How many courses, tutorials, and articles are waiting on your to-do list? If you’re a bit like me, the answer is dozens. I’m a passionate learner who is interested in a wide range of programming subjects. But lately, I started to wonder which courses are worth my time and which are just a distraction.
If you’re trying to develop your career, you probably encountered the idea of T-shaped people. They are experts in one field and have some expertise in other domains. …
Do you remember what you saw last month? Movies, series, or courses. I’m not talking about the titles only, but also the contents.
I’ll be honest with you — I don’t. I forget almost everything after a few days. And the chances are you’re like me.
Usually, it’s not the problem. I don’t care if I remember the episode of the Netflix series a month later. But when it comes to learning, it’s a bummer. Your time is precious; there’s no point in watching a course if you’ll forget everything.
Fortunately, I’ve got good news. You can learn how to…
Do you like discounts? I love them.
For years, when I’ve seen an interesting course discounted by 90%, I just smashed the buy button. As a result, I’ve bought dozens of courses on everything ranging from cybersecurity to backend development to frontend development.
The courses were very cheap, around $10 each. Still, they were not worth their price.
Over the years, I have spent around $400 on Udemy courses. You can argue that’s not much. And I agree. But I lost something much more important than money.
To understand what it is, we need to look at the economics concept…
Wikipedia lists about 700 programming languages. The real number is probably even higher, but let’s go with that. We’ve also got thousands of frameworks, tools, and libraries. That’s a lot.
How can software developers navigate this? What should we learn? What will pay our bills?
I’ll be honest with you — it’s hard. Betting on technologies is always risky. A few years ago, big data and data visualization were all the rage, and now blockchain is getting popular.
I can’t tell you if you should bet on a particular technology or not, but I can tell you about some common…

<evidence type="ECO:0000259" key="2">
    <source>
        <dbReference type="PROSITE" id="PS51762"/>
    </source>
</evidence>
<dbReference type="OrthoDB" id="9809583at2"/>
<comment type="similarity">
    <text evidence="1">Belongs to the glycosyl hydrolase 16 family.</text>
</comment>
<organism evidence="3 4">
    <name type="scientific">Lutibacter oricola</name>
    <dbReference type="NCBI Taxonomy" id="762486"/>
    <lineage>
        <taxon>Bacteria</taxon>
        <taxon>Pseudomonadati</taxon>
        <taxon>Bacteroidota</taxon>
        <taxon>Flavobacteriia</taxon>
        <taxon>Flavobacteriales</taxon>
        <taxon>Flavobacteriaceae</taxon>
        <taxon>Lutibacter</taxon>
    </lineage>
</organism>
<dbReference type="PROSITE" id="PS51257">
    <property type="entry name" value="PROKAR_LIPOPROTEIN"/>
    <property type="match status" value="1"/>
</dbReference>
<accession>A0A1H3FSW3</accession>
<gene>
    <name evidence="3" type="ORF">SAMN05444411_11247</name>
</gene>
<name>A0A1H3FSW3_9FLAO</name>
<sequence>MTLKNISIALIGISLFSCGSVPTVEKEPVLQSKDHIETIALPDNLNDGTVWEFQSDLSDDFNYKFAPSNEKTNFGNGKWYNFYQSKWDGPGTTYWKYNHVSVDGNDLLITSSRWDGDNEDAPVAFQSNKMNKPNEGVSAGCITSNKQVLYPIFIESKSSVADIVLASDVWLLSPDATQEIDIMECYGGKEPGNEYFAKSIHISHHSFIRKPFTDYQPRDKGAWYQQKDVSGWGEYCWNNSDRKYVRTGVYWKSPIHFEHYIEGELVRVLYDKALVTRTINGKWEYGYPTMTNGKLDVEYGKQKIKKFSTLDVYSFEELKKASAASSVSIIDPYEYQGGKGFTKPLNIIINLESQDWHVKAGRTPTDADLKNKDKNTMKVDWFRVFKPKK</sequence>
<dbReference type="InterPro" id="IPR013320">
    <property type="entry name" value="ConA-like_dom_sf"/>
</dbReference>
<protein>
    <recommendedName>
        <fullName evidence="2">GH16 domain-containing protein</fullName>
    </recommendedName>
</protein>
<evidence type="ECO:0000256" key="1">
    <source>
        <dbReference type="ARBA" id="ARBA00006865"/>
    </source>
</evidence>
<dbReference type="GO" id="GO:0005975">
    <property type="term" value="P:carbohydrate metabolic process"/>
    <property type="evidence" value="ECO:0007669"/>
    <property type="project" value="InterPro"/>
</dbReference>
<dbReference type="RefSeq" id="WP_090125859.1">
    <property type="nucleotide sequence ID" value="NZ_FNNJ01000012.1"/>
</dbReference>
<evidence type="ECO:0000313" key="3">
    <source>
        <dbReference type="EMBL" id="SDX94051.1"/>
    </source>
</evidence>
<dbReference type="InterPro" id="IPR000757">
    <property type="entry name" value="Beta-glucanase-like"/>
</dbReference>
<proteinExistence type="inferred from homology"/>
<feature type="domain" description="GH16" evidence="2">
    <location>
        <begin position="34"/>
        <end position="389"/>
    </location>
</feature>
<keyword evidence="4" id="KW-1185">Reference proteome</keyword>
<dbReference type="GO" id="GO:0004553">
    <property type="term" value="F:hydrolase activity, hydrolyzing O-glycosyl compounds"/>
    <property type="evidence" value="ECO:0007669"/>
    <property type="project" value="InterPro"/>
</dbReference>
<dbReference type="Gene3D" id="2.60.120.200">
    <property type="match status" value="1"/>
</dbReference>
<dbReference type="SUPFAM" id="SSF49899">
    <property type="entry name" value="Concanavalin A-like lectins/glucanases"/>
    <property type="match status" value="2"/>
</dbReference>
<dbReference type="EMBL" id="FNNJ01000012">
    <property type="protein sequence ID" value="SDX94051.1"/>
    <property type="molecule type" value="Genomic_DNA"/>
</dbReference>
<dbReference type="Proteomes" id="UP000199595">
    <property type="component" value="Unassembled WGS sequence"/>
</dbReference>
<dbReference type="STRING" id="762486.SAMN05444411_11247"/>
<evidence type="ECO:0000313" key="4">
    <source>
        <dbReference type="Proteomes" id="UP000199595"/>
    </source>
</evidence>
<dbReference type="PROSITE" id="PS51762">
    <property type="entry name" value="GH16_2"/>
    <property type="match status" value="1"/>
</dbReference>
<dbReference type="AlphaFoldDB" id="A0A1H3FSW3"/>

You know how to code. That is great! This one skill can transform your life forever.
There’s only one problem — knowing how to code doesn’t guarantee you’ll find a job. It’s a prerequisite, but it’s not enough.
The competition in the software development market, especially amongst juniors, is fierce. In my company, we get over hundred resumes for one junior frontend development position.
Why choose you?
You have to stand out. That’s the only way. Your application has to be different than others. …
In January 2015, I was depressed. I had been learning software development full-time for over half a year, and it felt like I wasn’t getting any closer to landing a job.
A few months later, I had my first job. Another few years later, I became a co-founder of a software house and started hiring developers.
Here’s what I’ve learned about software development from my failures and successes.
The single biggest factor in deciding if I’ll learn something is focus. When I was focused, my productivity skyrocketed and my mood improved. …
So much to do, so little time. Save time by learning how to pick what to learn next and what steps to follow in front-end development.
Front-end development moves at a breakneck speed. To stay employable, you have to learn new things all the time. But there’s a problem — the number of things you can know is infinite.
At the top of my head, you can start learning a serverless, new framework, accessibility, performance, SEO, Typescript, design, data visualization, web assembly, state management, testing. And that’s just the beginning.
In his brilliant book, “Art & Fear: Observations On the Perils (and Rewards) of Artmaking” Ted Orlando told a story:
The ceramics teacher announced on opening day that he was dividing the class into two groups. All those on the left side of the studio, he said, would be graded solely on the quantity of work they produced, all those on the right solely on its quality.
His procedure was simple: on the final day of class he would bring in his bathroom scales and weigh the work of the “quantity” group: fifty pound of pots rated an “A”, forty…
I’ve seen hundreds of junior frontend developers' resumes. In an average recruitment process, we get 80 candidates for one job.
What makes us pick you?
The sad truth is you have to stand out. If there’s nothing special about your skills or experience, you have to be lucky to get a job. And relying on luck is not a reliable tactic.
Fortunately, it’s not that hard to stand out. Most of the resumes are like carbon copies. The candidates finished the same bootcamps or online courses. They have similar projects. Sometimes, even their portfolio pages are indistinguishable.
Here are a…
Learning frontend is hard. The field is growing fast and it’s easy to get lost in the dozens of frameworks, libraries, and tools. To grow as a frontend developer, you have to cut through the noise and focus on the essential things.
Here are five tricks that worked for me in my journey from layman to a frontend developer.
You know your goal: become the best front-end developer possible. To achieve it, you have to make a plan. …